Alex Massie

David Cameron, his Goats & his Pocket Boroughs

Text settings

The other day Pete mentioned David Cameron's desire to bring in outsiders to staff his government ministries, making it a Tory version of Gordon's so-called Government Of All the Talents. One can see why this must be an appealling notion. You might share it if you were charged with assembling a government from the parliamentary Conservative party. Christ, you might think, they sent me this? Bricks without straw also ran.

Now Benedict Brogan says that the Tories are thiking of creating as many as 40 new Conservative peers to stack the House of Lords with reliable Cameron votes. Again, one can see why he would want to do so even if, happily, a Conservative ministry will still be unable to command a majority in the Upper House. Happily, I say, because the Lords' revising and delaying powers will be just as important with the Tories in power as they are when Labour are in the ascendancy.

Nor, however, does Cameron's patronage end there. Brogan again, suggests that as many as 30 Tory seats may still need to select their candidates for the election: 

For all the talk of localism, the grip of the centre is tightening. Constituencies are being left next to no choice over which candidates can be considered. Those that stray, as in the case of High Wycombe, have their selection suspended...

As the election approaches, the power of Mr Cameron to shape the outcome of each selection will only increase. Just as Mr Blair doled out choice constituencies in the north to his mates in the final weeks before polling day, so Mr Cameron will be mad if he passes up the chance to ensure that those on the benches behind him in a new Commons measure up to the demands he will make of them. And, yes, one can see why an incoming Prime Minister would want to make sure that as many of his chums and acolytes as possible come into government with him. Who knows, it might even make for a more talented and effective parliamentary party. There's value to that.

But there are also trade-offs. Among them the obvious contrast between a party leadership that promises to decentralise power while simultaneously gathering more power and control for itself, jealously guarding it from local preorogatives. Here too, of course, and as in the Lords, the Cameronians may say that unless they have the right people, they won't be able to make good on their promises. And here too there's doubtless something to that.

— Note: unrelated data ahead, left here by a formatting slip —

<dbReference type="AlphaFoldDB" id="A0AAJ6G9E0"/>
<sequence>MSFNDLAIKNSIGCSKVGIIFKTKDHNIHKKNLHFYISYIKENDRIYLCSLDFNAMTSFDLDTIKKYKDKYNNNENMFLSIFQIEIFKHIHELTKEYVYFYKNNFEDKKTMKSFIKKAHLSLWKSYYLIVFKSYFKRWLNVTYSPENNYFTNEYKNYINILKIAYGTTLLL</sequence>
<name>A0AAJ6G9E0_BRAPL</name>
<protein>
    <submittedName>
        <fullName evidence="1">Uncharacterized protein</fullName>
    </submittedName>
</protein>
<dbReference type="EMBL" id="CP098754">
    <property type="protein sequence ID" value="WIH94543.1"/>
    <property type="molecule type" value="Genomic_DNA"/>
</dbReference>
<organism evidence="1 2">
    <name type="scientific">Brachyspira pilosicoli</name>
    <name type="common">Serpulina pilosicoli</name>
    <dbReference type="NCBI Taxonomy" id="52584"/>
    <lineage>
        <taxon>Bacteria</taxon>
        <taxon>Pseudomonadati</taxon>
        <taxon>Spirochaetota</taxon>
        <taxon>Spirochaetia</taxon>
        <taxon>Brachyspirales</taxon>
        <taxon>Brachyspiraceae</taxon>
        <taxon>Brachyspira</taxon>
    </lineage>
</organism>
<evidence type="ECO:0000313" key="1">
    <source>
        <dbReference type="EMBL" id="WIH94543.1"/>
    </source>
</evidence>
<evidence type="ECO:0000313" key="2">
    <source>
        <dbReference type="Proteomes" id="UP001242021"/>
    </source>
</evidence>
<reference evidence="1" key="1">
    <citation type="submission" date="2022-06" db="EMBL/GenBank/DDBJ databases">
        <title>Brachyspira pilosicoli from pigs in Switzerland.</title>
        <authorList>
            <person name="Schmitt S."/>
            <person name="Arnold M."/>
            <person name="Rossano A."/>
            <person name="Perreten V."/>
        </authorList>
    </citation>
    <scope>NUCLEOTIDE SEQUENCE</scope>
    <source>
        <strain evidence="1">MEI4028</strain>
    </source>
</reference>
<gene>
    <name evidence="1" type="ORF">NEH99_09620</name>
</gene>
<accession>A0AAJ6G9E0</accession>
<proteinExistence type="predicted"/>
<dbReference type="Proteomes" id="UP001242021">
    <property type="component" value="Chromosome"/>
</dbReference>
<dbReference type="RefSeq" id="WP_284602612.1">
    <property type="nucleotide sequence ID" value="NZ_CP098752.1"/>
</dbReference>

Yet it leaves the nagging, persistent impression that the leadership asks that it be judged on its intentions, not its actions. All the talk about restoring the dignity and importance of parliament sits ill with packing the Lords with cronies and creating a couple of dozen pocket boroughs. 'Twas ever thus you may say and there's certainly an 18th century quality to all this. But if we are to have 18th century measures, it's a shame we can't also have 18th century men. This is the doomed romantic in me speaking, of course.

Nevertheless, it seems unwise for a presumptive government to permit such an obvious gap to emerge between their rhetoric and their actions. It smacks of the kind of humbug and cant to which all ministries eventually succumb but some at least have the good grace to begin without.

There are many Tories, I suspect, who deplored this sort of caper when it was practised by Blair. They were probably right to deplore it and they should probably think that it's no more acceptable when it's done by a party you support. Conversely, Labour supporters who thought it fine for Blair to do this have few grounds for criticising Cameron for doing likewise.

Perhaps we should accept that time change and that parliament will never again be what we imagine it once was and could be again. The Presidentialisation of British politics continues - something which will only be exacerbated should these television debates take place - and may by now be an irresistable force anyway. But if this is the case it might be better for all concerned if we were honest about it and accepted that all the talk of real parliamentary reform - ie, matters more important than expenses - is actually really just talk and little more than that. Good for TV interviews but that's all.

As I say, this may be inevitable and it might even lead to better government. But, at the risk of being all awkward, is that enough?

Written byAlex Massie

Alex Massie is Scotland Editor of The Spectator. He also writes a column for The Times and is a regular contributor to the Scottish Daily Mail, The Scotsman and other publications.